The company by most accounts that typifies this shale gas boom-bust bubble is the much-hailed leading player in shale, Chesapeake Energy. In August 2012 there were widespread rumors that the company would declare bankruptcy. That would have been embarrassing for the company that was the nation’s second largest gas producer. It would also have signaled to the world the hype that was behind promotion of a “shale energy revolution” from the likes of Yergin and the Wall Street energy promoters looking to earn billions on M&A and other deals in the sector to replace their dismal real estate experiences.
In May 2012, Bill Powers of the Powers Energy Investor, wrote of Chesapeake (CHK by its stock symbl): “Over the past year, however, CHK’s business model has broken down. The company’s shares continue to break to 52-week lows and the company has a funding issue—financial speak for the company is running out of money. While it was able to farm-out a portion of its Utica Shale assets in Ohio to France’s Total last year—this is remarkable given the accounting errors that resulted in Total receiving significantly less revenue from their Barnett Shale joint-venture—CHK has largely run out of prospective acreage to farm-out.” Powers estimated a $3 billion cash shortfall in 2012 for the company. That comes atop already huge corporate debt of $11.1 billion of which $1.7 billion was a revolving line of credit. 
Powers adds, “When the off-balance sheet debt and preferred issues are added to the company’s existing $11.1 billion of on-balance sheet debt, CHK’s has a whopping $20.5 billion of financial obligations. Given such a high level of indebtedness, CHK debt is rated junk and will be for the foreseeable future. “ He concludes, “Having America’s second largest natural gas producer as well as its most reckless destroyer of shareholder capital almost completely walk away from the shale gas business is a great indication that today’s natural gas price bubble is on the verge of popping. CHK has not made any money by drilling shale wells—and neither have virtually any of its peers—and now the dumb money has run out.” 
Angry shareholders forced a major shakeup of the Chesapeake board last September after a Reuters report that CEO Aubrey McClendon had been taking out large loans not fully disclosed to the company’s board or investors. McClendon was forced to resign as Chairman of the company he founded after details leaked out that McClendon has borrowed as much as $1.1 billion in the last three years by pledging his stake in the company’s oil and natural gas wells as collateral. In March 2013 the US Government Securities and Exchange Commission (SEC) announced that it was investigating the company and Chief Executive Aubrey McClendon and had issued subpoenas for information and testimony, among other items looking into a controversial program that grants McClendon a share in every well that Chesapeake drills.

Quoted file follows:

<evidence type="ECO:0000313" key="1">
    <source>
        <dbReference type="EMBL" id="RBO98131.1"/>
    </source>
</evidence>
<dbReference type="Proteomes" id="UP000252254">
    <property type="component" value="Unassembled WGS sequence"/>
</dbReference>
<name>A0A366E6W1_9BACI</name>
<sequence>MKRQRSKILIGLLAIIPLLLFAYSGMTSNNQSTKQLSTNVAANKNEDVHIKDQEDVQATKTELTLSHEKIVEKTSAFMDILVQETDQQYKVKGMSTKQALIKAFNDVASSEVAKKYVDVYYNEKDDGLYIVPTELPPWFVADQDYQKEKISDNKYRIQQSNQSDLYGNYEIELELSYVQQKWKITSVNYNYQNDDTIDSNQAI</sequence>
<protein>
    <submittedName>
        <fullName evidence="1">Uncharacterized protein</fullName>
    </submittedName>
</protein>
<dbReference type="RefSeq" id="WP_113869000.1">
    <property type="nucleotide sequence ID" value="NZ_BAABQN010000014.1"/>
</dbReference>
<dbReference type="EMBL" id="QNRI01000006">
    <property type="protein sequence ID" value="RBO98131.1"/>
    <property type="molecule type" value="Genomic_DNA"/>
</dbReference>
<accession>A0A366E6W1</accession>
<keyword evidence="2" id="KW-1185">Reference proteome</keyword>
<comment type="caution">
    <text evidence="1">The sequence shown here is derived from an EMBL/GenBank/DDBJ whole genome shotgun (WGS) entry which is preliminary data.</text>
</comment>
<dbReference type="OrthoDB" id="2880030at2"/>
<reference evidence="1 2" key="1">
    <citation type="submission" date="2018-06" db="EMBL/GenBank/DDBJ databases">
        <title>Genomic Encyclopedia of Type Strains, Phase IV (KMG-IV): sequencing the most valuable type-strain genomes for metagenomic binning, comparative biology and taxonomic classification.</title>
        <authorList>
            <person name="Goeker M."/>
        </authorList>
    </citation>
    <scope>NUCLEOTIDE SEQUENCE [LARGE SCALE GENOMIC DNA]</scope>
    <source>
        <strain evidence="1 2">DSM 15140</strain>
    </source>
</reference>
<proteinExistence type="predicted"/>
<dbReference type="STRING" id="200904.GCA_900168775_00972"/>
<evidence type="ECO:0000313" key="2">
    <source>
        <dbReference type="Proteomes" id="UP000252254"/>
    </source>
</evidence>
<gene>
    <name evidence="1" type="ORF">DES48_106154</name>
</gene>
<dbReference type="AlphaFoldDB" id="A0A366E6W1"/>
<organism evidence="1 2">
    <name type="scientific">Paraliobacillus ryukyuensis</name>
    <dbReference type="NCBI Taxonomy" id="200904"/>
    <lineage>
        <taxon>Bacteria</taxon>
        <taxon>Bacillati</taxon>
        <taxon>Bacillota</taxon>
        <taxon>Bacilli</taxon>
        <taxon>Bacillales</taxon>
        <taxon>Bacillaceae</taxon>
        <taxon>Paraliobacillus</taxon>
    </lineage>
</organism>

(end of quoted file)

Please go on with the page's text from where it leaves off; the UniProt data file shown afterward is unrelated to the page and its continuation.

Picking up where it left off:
The company is in the midst of a major asset sale of an estimated $6.9 billion to lower debt, including oil and gasfields covering roughly 2.4 million acres. It must invest heavily in drilling new wells to deliver the increased production of more lucrative oil and natural gas liquids, if it is to avoid bankruptcy. As one critical analyst of Chesapeake put it, “the company’s complex accounting methods make it almost impossible for analysts and stockholders to determine what the risks really are. The fact that the CEO is taking out billion-dollar loans and not openly disclosing them only furthers the perception that everything is not as it appears at Chesapeake – that the company is Enron with drilling rigs.” 
The much-touted shale gas revolution in the USA is collapsing along with the stock shares of Chesapeake and other key players.
F. William Engdahl is author of Myths, Lies and Oil Wars. He can be contacted via his website atwww.williamengdahl.com
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 Jeff Goodell, Op. Cit.
When you leak explosive government secrets to the news media, it’s safe to say that you open yourself up to, among other things, harsh criticism.